CULT OF YOUTH – Love Will Prevail

January 01, 1970

(Sacred Bones)

 

www.sacredbonesrecords.com

 

 

If you are ever on the part of
Manhattan Avenue in Brooklyn where Greenpoint and Williamsburg intersect, head
into a great vintage shop called Fox and Fawn, where you can buy, sell or trade
the cooler and more gently worn pieces of your discarded wardrobe in exchange
for, say, an old Crazy Eddie T-shirt or what have you.

 

But if you head into the back
corner of the store, you will find a little nook where Sean Ragon runs his mini
music emporium Heaven Street Records. Its a tiny space but it is jam packed
with an amazing array of CDs, LPs, cassettes and 7-inches of the new, used and
rare varieties. And whether you are looking for a Richard Pryor picture disc,
Slayer’s Haunting the Chapel on wax or the latest titles from the
Editions MEGO catalog, this little shop is well worth venturing out to that
particular neighborhood if you are in the area.

 

As the leader of Sacred
Bones-signed post-punk outfit Cult of Youth, the former Love as Laughter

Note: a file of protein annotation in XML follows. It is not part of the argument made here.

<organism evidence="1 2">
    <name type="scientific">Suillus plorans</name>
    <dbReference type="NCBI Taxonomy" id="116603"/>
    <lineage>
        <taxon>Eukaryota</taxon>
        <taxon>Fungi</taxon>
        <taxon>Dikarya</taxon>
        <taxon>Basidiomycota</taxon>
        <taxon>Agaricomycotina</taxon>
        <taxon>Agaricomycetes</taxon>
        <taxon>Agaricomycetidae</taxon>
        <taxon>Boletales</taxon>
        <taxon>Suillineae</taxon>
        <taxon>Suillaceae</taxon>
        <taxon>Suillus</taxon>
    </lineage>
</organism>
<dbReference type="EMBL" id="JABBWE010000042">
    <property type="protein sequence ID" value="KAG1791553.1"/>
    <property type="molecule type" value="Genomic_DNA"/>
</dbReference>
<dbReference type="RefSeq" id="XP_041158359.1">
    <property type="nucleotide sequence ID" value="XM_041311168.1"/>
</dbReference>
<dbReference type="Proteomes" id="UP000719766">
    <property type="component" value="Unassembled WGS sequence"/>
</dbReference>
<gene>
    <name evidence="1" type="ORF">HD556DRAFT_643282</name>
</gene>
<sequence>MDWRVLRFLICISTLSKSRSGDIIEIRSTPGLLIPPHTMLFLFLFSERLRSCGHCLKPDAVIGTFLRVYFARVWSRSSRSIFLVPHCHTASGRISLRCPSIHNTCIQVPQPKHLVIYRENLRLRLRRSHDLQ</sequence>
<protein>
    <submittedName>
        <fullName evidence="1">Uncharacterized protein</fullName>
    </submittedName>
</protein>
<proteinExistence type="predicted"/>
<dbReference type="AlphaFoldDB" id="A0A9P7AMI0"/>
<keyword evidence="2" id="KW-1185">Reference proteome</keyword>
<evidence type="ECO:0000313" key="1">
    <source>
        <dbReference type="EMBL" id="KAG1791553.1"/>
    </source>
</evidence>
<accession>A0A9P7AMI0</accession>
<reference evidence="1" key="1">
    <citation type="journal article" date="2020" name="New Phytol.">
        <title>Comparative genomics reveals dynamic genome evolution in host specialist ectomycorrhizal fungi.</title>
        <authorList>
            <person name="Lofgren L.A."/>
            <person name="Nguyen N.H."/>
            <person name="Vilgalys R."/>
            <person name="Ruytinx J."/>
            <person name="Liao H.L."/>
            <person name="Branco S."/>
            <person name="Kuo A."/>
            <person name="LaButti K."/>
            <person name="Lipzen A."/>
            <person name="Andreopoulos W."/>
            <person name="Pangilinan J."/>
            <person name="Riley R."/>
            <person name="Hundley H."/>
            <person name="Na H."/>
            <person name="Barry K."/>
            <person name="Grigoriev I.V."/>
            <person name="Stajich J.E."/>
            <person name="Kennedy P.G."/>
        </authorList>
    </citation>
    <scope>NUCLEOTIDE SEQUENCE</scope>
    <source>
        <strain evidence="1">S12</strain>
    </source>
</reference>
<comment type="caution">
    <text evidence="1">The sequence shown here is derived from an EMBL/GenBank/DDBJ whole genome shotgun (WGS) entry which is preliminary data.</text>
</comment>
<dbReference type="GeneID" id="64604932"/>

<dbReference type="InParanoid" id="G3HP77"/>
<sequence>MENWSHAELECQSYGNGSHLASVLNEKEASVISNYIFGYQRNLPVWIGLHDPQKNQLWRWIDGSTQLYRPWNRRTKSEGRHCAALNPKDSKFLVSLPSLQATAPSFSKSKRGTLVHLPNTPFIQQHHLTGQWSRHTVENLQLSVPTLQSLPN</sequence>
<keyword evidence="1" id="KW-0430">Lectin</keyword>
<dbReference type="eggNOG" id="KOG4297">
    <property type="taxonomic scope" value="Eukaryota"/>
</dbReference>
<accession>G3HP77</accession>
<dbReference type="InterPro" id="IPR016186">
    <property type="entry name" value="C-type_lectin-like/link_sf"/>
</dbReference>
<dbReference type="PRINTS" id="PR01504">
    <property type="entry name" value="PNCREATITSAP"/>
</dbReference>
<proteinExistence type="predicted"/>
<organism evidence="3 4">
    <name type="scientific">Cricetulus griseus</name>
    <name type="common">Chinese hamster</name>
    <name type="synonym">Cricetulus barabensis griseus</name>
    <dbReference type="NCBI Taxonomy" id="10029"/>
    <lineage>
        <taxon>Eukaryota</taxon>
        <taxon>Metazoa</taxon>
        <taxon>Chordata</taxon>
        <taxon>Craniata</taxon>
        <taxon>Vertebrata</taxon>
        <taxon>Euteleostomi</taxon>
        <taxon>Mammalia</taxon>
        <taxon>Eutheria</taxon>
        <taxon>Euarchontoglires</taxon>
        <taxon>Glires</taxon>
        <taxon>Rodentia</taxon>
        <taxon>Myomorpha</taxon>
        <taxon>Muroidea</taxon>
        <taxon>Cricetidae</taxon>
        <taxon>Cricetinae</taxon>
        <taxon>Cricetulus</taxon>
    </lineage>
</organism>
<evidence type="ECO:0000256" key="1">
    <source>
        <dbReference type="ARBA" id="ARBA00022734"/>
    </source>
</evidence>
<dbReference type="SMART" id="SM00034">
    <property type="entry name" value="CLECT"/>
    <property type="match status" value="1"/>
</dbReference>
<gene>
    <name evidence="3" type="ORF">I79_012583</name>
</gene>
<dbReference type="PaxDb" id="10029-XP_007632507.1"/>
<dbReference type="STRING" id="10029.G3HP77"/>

bassist infuses the knowledge he harbors for every item he sells out of Heaven Street into
his songs. And on the group’s third full-length Love Will Prevail, Ragon
earns his rightful place alongside the works of the underground icons he flips
for profit.

 

Recorded in the studio he built
adjacent to Heaven Street inside Fox and Fawn, Ragon plays every instrument on
here save for the drums, handled by Glenn Maryansky of the local death-wave
outfit Blacklist, and the violin, which is fondled here by Christina Key of
Zola Jesus’ touring band. The inclusion of additional musicians is a first for
a CoY album, and definitely provides a fuller sound to Ragon’s intriguing blend
of CAN and Crime & The City Solution on key tracks like “Man and Man’s
Ruin” and “Garden
of Delights”.
Meanwhile, songs like “Prince of Peace” and “Path of Total
Freedom” have as much in common with Shane MacGowan as they do Ian
McCulloch, albeit finding a meeting point in the darkest corners of their
respective songbooks, mind you.

 

If you are a musician who wants
to run a record shop, you have to know your shit on such a multitude of levels
it would make a lesser man’s head spin. But lucky for Sean Ragon, the handle
he’s got on his hustle isn’t going anywhere any time soon.

 

DOWNLOAD: “Man and Man’s Ruin”, “Path of Total
Freedom” -RON HART

 

 

 

 

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